extreme ownership; accountability, responsibility, internal blame (self-loathing), external blame (victimhood, excuses, blaming others) or drama and negative emotions (incessant anger, bitterness, negative energy and loss of impulse control)

Do You Own Your Decisions Or Do You Make These 3 Crippling Mistakes?

extreme ownership; accountability, responsibility, internal blame (self-loathing), external blame (victimhood, excuses, blaming others) or drama and negative emotions (incessant anger, bitterness, negative energy and loss of impulse control)

Do You Make These 3 Crippling Mistakes Or Do You Own Your Decisions?

In this week’s Success Newsletter, I would like to reveal 3 mistakes people make instead of owning their decisions and the outcome.

First a quick update:

The Breakup Test
Are you heartbroken, angry, lost, lonely, confused, depressed, hung up, or pining over your ex? Do you know how your ex is truly affecting you and do you want to benefit from personalized advice, action steps and revelations? Take my free breakup test and get your own personalized report.

14 Ways To Escape From A Narcissist or Toxic Relationship
Criticism, contempt, condemnation, stonewalling, silent treatment, defensiveness, manipulation, control and/or any form of abuse – mental, emotional, physical form a toxic relationship. Watch my video for 14 ways to escape the toxic relationship and narcissist 

Now, let’s talk about 3 mistakes people make instead of owning their decisions and the outcome.

How do you respond when you make a decision that turns out badly?

Do you:

1. Engage in self-loathing by blaming and beating yourself up?
2. Play the helpless victim by blaming everyone else?
3. Create drama, complain incessantly, and become angry and bitter?

Marjorie and Roxanne met at an event and decided to do business with Roxanne selling Marjorie’s products. However, a month later, Marjorie couldn’t reach Roxanne. She began to panic and contacted a mutual friend, William.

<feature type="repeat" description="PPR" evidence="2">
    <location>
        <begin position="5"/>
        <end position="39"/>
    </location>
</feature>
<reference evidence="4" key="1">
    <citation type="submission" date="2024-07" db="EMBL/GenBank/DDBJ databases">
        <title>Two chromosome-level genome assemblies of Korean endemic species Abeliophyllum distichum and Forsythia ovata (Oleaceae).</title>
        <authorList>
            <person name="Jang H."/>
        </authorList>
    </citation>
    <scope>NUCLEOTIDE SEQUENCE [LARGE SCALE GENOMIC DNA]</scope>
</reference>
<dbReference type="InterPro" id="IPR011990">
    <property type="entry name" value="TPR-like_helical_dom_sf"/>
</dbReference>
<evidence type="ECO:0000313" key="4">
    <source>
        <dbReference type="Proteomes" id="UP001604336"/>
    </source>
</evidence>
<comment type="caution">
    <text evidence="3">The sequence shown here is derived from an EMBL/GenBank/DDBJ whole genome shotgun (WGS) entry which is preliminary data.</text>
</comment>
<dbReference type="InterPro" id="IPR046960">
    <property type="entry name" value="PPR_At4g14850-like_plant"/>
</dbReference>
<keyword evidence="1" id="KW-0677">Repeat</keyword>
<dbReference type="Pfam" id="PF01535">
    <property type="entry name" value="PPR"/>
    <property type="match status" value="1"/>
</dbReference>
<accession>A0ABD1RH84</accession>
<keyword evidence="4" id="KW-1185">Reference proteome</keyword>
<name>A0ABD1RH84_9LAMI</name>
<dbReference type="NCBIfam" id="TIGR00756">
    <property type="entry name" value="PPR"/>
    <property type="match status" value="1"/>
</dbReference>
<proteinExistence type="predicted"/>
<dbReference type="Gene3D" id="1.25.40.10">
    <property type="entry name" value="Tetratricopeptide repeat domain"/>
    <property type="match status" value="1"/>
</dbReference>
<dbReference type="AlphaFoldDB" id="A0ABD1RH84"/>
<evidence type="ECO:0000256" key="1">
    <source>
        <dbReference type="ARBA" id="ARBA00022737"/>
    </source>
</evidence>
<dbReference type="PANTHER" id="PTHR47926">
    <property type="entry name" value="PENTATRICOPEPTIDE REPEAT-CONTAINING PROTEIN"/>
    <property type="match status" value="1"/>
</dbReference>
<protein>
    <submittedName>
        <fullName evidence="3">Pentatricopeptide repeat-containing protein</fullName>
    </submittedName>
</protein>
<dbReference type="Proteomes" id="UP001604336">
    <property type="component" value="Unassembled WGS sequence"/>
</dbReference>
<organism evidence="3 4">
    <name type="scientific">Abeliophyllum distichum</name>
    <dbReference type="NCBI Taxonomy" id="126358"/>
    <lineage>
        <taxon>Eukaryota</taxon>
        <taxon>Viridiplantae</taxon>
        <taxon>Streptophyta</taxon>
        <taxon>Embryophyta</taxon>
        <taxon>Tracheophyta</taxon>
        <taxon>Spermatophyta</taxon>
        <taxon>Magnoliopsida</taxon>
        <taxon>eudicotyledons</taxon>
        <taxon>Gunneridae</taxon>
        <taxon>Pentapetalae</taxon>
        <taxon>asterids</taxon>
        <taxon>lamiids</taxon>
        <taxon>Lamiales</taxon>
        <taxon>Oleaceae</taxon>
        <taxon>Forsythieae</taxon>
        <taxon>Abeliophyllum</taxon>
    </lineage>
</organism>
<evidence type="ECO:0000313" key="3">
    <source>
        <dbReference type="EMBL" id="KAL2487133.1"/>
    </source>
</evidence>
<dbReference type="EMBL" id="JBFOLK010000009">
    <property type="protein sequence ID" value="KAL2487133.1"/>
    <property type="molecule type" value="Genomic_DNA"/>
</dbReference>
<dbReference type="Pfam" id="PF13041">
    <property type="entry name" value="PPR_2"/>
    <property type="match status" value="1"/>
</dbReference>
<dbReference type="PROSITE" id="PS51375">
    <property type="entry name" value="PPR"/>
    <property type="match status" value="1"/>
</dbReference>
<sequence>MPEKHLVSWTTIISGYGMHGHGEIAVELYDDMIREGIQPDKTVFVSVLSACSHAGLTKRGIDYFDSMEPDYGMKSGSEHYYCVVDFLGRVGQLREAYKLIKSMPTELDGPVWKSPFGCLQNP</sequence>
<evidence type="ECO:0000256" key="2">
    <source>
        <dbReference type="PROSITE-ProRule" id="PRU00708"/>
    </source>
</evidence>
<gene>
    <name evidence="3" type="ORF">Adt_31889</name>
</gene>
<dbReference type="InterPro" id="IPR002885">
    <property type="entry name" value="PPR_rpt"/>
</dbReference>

She complained to William about the business deal, saying that Roxanne had gone silent and that she had fifteen-hundred dollars of Marjorie’s product. William explained that he had also not heard from her and knew that she had been experiencing some personal & financial struggles.

As more time passed and neither William or Marjorie had heard from Roxanne, Marjorie started to send emails to both William and Roxanne.

William quickly reminded her in an email that he had not been involved or consulted regarding this business deal and he requested that they work it out and he be left out of this matter.

Marjorie refused to accept William’s request and she replied by using the excuse that she only chose to do business with Roxanne because she knew Roxanne and William were friends, even though, again, William knew nothing about their business deal.

Marjorie became angry, bitter, resentful and offensive towards William who stood firm saying that he was overwhelmed and exhausted by other life events and did not want to be involved in this matter.

Marjorie continued to pitch harsh, angry and offensive words to William, and ended the friendship.

Marjorie had made many mistakes – all of which began with just one big mistake – she refused to take ownership of the situation; she refused to accept that she had made a choice to do business with Roxanne.